For the guys who have passed on, I wish them peaceful rest. I'm glad I got to see them do what they were best at. And for those who are out there now, especially the guys on the independent circuits that aren't collecting the big paychecks, the guys that simply do it because they love it, please keep on doing it. If you make it up here to Michigan, I'll pay to see you, and I'll buy your merchandise, because I respect what you do and how you do it. Thank you, all, for 25+ years of entertainment. And here's hoping for 50 more.

by Chip Redmond ..

Don Philip (from Germany) wrote:
First of all id like to say a hudge Thank You Chip,

i really enjoyed reading your article, and your credit to all the guys risking their health or even their lifes to entertain us. I think that wrestlers in general are the most underrated performers in the whole entertainment industry. And i always get mad and very angry everytime when someone who has no idea of what it means to wrestle, makes fun of wrestlers and wrestling, by stating such dumb arguments like "its just all fake". I think nobody should play a wrestler for a fool, or simply discredit what hes doing by saying stupid things like these. And thats why i do like you article very much. Because I for myself, got the hell of respect for every single guy who steps into the squared circle. Even more if hell never get the opportunity at the big spot and as you mentioned it, the big pay cheques!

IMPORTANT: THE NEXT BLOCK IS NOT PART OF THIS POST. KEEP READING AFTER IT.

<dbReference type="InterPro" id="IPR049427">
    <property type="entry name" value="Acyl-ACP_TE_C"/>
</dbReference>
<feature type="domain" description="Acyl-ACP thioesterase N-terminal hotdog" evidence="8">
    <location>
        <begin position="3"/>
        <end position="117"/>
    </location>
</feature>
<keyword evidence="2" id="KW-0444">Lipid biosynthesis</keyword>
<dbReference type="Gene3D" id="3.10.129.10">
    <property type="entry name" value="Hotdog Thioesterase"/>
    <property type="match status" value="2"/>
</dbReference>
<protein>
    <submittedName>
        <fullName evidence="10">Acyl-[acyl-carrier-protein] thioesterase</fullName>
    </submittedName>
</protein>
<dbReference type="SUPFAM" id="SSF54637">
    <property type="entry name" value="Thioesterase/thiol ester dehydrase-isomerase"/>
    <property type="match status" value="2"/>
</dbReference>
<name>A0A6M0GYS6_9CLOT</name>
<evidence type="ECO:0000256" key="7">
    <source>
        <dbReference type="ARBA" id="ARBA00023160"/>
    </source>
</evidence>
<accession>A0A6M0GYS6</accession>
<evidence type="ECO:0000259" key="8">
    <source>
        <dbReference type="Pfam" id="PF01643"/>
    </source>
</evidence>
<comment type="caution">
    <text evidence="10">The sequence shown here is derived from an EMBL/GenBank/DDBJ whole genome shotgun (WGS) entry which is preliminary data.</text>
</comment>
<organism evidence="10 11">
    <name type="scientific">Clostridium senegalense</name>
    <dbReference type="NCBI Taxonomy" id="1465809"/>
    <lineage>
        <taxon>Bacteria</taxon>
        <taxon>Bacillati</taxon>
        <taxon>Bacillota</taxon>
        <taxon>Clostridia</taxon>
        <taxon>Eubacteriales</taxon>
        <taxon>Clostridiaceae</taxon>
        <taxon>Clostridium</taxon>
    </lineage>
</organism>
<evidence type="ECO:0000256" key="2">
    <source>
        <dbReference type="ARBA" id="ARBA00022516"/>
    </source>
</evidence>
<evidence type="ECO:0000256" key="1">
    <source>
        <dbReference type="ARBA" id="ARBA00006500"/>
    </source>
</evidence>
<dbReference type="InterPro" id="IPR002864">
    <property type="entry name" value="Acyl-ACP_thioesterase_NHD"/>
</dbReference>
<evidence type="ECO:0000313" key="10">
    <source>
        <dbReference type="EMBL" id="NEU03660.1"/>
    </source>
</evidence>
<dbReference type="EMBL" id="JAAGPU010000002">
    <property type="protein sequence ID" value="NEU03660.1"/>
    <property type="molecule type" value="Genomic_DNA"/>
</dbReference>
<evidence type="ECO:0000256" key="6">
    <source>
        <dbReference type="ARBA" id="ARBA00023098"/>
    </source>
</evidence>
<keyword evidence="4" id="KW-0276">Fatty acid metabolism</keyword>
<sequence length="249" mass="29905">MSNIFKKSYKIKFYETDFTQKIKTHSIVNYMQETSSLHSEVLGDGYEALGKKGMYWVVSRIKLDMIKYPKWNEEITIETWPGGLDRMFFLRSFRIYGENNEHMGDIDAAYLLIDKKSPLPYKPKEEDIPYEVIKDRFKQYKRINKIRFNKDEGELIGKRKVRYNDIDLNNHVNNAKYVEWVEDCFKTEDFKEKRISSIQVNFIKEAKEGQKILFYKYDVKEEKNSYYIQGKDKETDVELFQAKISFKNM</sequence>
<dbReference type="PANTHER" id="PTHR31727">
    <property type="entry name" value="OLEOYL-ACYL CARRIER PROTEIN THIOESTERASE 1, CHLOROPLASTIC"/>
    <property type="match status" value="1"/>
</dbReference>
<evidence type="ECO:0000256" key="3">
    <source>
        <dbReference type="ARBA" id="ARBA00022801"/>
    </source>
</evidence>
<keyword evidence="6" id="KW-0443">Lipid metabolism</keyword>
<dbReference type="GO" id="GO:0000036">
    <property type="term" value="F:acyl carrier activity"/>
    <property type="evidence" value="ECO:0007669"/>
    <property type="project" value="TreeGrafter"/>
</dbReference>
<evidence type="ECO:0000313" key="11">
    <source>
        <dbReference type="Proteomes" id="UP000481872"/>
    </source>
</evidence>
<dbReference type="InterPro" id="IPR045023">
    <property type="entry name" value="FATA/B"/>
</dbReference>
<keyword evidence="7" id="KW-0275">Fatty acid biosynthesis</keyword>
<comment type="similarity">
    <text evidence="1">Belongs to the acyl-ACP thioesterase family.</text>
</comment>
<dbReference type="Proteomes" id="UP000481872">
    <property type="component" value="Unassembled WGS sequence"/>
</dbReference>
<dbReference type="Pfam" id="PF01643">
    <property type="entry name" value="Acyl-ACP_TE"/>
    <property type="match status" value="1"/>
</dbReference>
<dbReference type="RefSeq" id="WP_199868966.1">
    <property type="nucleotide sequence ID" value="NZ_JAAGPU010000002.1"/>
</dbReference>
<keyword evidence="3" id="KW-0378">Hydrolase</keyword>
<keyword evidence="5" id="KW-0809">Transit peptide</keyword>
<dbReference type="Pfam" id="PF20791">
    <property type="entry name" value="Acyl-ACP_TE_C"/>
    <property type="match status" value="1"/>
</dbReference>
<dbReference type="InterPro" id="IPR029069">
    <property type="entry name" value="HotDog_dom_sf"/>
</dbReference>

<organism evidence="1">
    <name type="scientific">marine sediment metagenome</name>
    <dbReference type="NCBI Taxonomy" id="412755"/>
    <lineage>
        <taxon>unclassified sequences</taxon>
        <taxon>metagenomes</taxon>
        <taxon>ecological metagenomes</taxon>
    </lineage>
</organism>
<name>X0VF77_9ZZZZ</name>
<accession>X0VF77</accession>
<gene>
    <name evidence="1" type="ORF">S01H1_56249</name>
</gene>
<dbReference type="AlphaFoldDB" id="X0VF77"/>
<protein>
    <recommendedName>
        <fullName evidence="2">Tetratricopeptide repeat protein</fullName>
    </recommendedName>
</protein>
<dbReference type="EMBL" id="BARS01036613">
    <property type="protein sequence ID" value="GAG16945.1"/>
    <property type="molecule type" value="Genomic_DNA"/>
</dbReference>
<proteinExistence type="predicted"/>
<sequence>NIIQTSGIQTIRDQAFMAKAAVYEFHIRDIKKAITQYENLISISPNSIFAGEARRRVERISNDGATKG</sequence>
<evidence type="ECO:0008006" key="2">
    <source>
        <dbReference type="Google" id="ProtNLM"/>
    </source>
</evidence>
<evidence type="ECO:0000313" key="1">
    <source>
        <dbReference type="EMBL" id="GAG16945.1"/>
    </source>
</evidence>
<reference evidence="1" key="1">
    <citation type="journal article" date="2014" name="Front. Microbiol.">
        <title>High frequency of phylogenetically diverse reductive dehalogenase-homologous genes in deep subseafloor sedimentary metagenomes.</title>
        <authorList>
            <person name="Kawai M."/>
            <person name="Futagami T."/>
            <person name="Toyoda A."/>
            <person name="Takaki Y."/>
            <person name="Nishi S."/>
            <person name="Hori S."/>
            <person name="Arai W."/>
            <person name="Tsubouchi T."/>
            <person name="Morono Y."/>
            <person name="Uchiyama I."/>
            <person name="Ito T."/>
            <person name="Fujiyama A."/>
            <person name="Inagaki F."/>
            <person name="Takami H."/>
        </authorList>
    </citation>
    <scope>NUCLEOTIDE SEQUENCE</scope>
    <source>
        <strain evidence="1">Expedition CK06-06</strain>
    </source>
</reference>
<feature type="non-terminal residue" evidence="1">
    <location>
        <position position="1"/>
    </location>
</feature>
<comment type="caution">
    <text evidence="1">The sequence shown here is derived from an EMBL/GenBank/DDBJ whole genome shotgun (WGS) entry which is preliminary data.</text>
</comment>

Katie P. (Green Bay, Wisconsin) wrote:
I have to agree with you on all angles you have brought up in this article on OWW. I give a ton of respect for anyone who have been injured or risked their lives for the wrestling fans...I agree the same way that people who don't understand about how much people put their lives on the line to entertain people. I just wished they don't come out and say how stupid or fake it is and why do you watch something so stupid. I just love to see all those aerial moves and kick ass finishers being done. (I think of how impossible to see that kind of stuff.) Also props on the mini-tributes to the fallen wrestlers/valets...

Once again, I give you a standing ovation on this article and a BIG THANK U!